Friday, September 7, 2007

W. Scott Howard's "The Danger (Here)"/9/11 and the Crisis of Language

W. Scott Howard's long poem, "Shaping Time," is his response to September 11th. In sections such as "Unfinished Separations," Howard, in his words, reconfigures the linguistic terrain shared by Milton's twin poems, "L'Allegro" and "Il Penseroso," attempting to trace what may be heard and seen through the Moebius-like towers in each text. In "The Danger (Here)," Howard interrogates language's commensurability with such a national trauma.


Of words, the imminent danger
at work in this is precisely that

we might convince ourselves into
believing language is all the evidence

needed—a mere substance visible
of an immanence eluding our highest

windows—some terrible beauty glimpsed
if only through translation. “The north

tower stood for one hundred and two
minutes before crumpling to the ground

in eight seconds.” Such a thing
syntactically aligned belies a boundless

inner-scape. Phrases break
upon their transports where life and death

converge, reconfiguring what may not
or may be impossible. A structure of élan

and enormity, a mountain of sand vitrified,
iron & carbon alloyed—or, as they say,

gratte-ciel—can a sky or cloud scraper
crumple as notebook paper misshapen

from a child’s hand, butterfly wing,
up-side-down tumble? “Crippled

to a greater degree, the south tower
remained for fifty-six minutes,” then

in seconds ten: plunged headlong
from the autumnal skie, flaming,

hurling, hideous combustion and ruin
down & down, over & over—bottomless

tumbling, all into all—as we raged, wept
in luxurious captivity, neither able nor

not wanting to look away. From a stairwell,
many voices: “I started hearing them

coming down individually, the sheer
pounding of one going into the next,

in pancake fashion, louder and louder,
worse and worse. And I’m waiting there

for the one noise to come and end it,
for the something that never happens.”

Another said: the deep roaring was
of the Devil’s throat; the foul wind,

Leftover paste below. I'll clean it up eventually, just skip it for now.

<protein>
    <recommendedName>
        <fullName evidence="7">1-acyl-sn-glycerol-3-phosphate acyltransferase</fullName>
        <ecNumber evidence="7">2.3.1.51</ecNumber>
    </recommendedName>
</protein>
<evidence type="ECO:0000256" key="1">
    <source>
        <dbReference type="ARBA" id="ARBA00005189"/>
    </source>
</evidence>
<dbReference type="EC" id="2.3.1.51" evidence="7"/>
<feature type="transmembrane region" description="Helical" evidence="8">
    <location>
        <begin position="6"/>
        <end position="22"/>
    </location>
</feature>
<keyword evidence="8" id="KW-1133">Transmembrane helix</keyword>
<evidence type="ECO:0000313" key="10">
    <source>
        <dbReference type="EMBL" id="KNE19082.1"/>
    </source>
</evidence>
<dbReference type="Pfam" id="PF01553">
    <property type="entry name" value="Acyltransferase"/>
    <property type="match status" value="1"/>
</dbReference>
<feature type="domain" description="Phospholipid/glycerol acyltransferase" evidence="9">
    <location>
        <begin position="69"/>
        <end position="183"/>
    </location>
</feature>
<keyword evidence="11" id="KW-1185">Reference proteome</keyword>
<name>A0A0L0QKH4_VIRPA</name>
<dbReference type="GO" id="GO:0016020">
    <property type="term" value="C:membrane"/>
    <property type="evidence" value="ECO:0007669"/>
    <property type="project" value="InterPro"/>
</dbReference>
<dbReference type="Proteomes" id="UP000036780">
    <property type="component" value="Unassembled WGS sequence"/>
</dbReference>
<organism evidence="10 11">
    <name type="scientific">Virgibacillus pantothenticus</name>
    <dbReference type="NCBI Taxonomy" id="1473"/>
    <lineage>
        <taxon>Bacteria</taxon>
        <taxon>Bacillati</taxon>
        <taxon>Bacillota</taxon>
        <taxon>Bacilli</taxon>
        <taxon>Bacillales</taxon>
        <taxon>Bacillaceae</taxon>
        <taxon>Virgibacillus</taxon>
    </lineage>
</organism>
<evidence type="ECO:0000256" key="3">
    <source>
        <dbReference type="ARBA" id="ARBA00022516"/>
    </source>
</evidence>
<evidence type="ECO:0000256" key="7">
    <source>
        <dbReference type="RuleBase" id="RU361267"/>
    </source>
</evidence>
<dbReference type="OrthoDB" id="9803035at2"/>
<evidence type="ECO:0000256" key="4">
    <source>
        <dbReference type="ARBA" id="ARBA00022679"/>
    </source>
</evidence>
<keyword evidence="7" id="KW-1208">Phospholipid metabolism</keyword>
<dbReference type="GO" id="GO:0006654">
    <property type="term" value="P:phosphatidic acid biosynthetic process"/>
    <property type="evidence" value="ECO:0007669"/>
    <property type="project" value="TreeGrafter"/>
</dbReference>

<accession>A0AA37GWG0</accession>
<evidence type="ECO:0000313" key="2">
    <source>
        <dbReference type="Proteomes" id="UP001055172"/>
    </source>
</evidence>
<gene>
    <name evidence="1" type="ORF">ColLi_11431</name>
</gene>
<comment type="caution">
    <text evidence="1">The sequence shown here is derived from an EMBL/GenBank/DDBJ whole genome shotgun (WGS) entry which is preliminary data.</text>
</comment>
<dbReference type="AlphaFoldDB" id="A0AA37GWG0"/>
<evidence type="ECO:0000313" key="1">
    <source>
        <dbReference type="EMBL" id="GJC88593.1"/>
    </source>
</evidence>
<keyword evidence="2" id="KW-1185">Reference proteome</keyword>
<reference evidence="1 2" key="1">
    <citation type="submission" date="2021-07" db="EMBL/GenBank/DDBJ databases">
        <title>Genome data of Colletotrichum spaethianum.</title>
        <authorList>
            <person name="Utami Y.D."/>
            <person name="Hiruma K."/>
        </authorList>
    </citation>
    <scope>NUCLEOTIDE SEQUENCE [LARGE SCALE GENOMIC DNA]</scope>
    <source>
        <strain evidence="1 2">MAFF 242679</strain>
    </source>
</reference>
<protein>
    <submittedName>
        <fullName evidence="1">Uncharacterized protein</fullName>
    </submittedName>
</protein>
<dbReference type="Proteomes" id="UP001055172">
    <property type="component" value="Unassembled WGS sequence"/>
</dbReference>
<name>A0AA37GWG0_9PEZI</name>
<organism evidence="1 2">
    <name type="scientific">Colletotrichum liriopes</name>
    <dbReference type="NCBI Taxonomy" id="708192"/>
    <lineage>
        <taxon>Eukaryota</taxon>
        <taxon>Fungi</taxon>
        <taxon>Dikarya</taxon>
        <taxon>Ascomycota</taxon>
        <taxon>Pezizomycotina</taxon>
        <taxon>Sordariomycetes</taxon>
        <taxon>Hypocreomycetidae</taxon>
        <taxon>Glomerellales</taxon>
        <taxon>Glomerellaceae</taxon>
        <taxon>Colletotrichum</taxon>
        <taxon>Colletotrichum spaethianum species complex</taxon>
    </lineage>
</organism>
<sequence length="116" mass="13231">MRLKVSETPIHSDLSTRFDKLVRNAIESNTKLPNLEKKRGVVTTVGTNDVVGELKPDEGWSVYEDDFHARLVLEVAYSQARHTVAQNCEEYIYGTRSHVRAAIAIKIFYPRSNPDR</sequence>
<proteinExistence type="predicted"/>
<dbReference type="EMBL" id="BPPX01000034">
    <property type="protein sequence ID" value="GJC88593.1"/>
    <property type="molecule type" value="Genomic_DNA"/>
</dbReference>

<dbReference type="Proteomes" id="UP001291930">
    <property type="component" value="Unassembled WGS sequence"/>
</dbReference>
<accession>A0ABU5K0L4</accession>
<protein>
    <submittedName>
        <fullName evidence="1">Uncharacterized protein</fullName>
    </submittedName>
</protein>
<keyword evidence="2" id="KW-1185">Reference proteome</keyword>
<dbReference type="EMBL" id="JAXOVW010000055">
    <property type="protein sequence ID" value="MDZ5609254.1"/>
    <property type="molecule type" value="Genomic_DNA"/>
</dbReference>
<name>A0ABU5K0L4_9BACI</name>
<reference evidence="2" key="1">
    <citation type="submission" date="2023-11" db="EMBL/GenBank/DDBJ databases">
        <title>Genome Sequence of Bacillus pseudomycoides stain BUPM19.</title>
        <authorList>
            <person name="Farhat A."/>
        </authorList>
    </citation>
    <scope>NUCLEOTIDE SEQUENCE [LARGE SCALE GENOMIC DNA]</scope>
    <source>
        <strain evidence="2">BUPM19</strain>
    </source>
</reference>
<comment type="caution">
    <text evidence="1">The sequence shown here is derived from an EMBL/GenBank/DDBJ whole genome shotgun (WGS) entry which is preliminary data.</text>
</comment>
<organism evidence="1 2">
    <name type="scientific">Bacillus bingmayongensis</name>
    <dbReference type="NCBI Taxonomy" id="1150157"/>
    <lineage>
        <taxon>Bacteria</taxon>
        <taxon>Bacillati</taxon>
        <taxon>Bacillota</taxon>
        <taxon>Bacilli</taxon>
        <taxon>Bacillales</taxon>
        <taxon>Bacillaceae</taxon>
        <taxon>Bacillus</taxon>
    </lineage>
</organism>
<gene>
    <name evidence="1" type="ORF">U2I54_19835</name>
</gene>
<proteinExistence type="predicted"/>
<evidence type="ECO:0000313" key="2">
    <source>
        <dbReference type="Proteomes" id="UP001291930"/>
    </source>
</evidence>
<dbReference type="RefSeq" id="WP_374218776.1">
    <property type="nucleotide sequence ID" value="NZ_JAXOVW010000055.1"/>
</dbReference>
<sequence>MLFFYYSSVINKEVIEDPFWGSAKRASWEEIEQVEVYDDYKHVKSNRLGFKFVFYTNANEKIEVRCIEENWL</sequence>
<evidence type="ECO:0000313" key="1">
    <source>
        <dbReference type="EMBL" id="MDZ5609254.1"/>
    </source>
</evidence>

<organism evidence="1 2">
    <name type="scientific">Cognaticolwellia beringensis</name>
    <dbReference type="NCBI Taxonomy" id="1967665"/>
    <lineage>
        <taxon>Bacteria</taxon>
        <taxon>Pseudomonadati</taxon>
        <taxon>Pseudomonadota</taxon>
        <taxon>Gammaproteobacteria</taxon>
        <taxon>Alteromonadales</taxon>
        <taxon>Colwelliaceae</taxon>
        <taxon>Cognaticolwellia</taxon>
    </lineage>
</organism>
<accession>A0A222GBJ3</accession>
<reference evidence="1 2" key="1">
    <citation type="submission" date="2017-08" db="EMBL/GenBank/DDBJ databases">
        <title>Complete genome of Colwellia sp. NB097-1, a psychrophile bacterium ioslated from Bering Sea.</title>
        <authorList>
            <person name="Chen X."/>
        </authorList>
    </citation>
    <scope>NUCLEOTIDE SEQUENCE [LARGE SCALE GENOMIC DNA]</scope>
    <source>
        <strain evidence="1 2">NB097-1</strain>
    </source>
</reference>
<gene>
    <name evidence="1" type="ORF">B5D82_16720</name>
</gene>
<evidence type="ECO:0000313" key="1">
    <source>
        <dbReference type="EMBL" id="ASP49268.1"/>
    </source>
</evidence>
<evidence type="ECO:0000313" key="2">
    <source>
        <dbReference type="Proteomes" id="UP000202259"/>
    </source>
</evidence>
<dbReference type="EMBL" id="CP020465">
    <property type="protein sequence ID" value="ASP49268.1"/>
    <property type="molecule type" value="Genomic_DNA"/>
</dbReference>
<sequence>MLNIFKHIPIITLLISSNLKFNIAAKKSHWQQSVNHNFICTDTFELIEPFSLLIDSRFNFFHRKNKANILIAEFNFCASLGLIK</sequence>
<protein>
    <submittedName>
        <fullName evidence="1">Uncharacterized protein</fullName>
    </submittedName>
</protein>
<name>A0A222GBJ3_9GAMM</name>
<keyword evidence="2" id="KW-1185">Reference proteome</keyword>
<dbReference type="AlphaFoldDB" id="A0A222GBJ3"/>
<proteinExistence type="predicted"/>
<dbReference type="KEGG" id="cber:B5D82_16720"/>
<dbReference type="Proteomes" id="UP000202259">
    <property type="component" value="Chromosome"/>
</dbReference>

a breath of creation. In fire and ash
for all things an exchange? In the midst

of change, a divine stubbornness perhaps
misdirecting the course? Somewhere

in the vortex dwells an “Appell of Golde
representynge the shape of the worlde”—

Koenig’s Sphere transfigured—everything
into something else, nothing again ever

undone thereby. Near the beginning of
this particular origin of fear, unhinged

by the interruption of pass-times,
dumbfounded by the absence

of jet trails, we brooded over disaster,
raised arms in the Name of names,

twisted shock into awe, exported terror
for the same return. WMDs: HOAXes.

Intelligence reports: oxymora perverse.
Once lost, twice found? Where’s meaning

in this truth-is-where-truth-where-is?
“The towers all fall down—

Daddy crying, why down, all fall down?”
My children look up to their capricious

accomplishments—stacked, strange,
noble efforts of imagination—precarious

and colorful as their rites of possession
and passage. Then, from those heights

of whimsy, the inevitable slow crash—
a scattering of plastics, the ardent search

and rescue. Will they ask about this?
Will they desire explanations, fictions,

or testimonies inadmissible? In matters
as such as these, a story spoken splits

nerves, wrings a winding sheet, raises
flags for burning, hauls buckets,

dispatches a life. “Why shouldest thou
take no knowledge of me, seeing I am

a stranger?” Language in a darkness
blurs, descending in an absence, coils,
tightens, or grows slack. For some

a single word rising limns the world
habitable. Others give their voices

to the wanting ground.

1 comment:

Anonymous said...

It is extremely interesting for me to read that post. Thanks for it. I like such themes and anything connected to them. I would like to read a bit more soon.